However, tensions in our present day are indicative of unresolved issues with institutional racism which have been normalized in the present, to the extent that we have these issues come to a boiling point.
To that point, it wasn’t much of a stretch to envision people in a world where only black people have superpowers fearfully electing a questionable candidate as President of the United States.
FS: Beyond being entertained, what do you hope readers get out of their experience with WHITE?
KO: To explore the social construct of race, particularly white identity as a context for how people would react in a world that has superhuman black people. It’s a sci-fi reflection of our reality in which the protagonists are now more exposed and are navigating a larger landscape with a more prominent target on their backs and what they do to survive.
FS: Is there anything about what we can expect to see in WHITE?
KO: Expect WHITE to turn the story up to 11.
The Kickstarter for WHITE is now live! Check it out here and consider donating to make the next chapter of Kwanza Osajyefo’s epic a reality!
From the official press release:
How does America react when only black people have superpowers? In the sure-to-be-controversial six-part comic book series WHITE, co-creators Kwanza Osajyefo and Tim Smith 3, Inkpot-Award winning artist Jamal Igle, and cover artist Khary Randolph reunite for the sequel to their acclaimed graphic novel and Kickstarter sensation, BLACK.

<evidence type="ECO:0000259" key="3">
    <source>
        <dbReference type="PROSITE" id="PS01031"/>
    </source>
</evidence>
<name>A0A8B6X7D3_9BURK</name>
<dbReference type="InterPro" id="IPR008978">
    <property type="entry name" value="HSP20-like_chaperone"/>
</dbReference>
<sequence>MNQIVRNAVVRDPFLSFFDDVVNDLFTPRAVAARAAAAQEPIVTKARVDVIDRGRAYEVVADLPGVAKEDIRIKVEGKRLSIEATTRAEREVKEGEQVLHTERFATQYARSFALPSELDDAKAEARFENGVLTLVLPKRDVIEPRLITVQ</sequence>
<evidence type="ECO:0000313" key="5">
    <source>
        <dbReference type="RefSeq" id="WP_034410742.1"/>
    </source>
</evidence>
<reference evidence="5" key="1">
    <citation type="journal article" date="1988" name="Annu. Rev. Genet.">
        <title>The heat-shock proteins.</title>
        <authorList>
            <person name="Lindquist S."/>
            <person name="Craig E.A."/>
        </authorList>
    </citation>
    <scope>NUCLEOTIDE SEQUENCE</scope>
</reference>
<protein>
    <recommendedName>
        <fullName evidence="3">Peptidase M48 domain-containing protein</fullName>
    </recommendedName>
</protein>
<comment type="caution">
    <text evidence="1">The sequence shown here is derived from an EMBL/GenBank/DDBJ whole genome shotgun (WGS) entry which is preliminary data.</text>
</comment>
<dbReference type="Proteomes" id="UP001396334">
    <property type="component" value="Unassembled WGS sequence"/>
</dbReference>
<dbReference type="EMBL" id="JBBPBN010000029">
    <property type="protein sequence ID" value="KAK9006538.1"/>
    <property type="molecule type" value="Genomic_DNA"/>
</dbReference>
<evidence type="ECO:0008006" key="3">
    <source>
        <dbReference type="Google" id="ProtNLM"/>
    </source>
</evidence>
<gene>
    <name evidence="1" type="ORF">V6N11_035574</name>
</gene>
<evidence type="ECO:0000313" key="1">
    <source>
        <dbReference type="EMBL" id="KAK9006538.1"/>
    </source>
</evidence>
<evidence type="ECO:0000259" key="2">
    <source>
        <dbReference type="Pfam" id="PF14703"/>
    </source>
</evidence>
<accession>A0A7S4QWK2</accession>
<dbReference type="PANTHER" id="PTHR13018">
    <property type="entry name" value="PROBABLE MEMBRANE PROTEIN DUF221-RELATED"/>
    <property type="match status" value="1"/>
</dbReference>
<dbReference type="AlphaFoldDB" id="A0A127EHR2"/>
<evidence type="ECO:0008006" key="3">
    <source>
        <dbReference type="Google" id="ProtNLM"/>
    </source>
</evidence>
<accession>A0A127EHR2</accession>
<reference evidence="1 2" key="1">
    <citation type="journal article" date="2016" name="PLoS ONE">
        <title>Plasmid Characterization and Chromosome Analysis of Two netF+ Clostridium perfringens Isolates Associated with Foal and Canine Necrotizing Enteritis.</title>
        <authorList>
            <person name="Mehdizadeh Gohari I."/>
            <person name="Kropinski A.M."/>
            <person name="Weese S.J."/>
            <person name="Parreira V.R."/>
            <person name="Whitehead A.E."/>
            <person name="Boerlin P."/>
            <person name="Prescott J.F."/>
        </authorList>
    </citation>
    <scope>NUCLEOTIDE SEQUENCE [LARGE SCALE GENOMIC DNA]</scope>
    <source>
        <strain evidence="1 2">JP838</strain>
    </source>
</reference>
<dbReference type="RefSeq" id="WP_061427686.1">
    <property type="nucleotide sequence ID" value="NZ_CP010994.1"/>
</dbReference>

“How does a nation struggling with a history of racial inequality cope in a world where only black people have superpowers?” said Kwanza Osajyefo. “Our story asks: In a time of supposed inclusion and diversity, how far will those in charge push back to retain the status quo?”
In WHITE, Theodore Mann, whose family exploited empowered blacks for centuries, is now President of the United States. Mann’s administration has exacted controversial measures to deal with the empowered he’s deemed terrorists and is stoking national tensions to win public support for Mann First, a cybernetically-augmented soldier program. The main person standing in the President’s way is X – once known as Kareem Jenkins – who has become a symbol of resistance against the Mann Administration.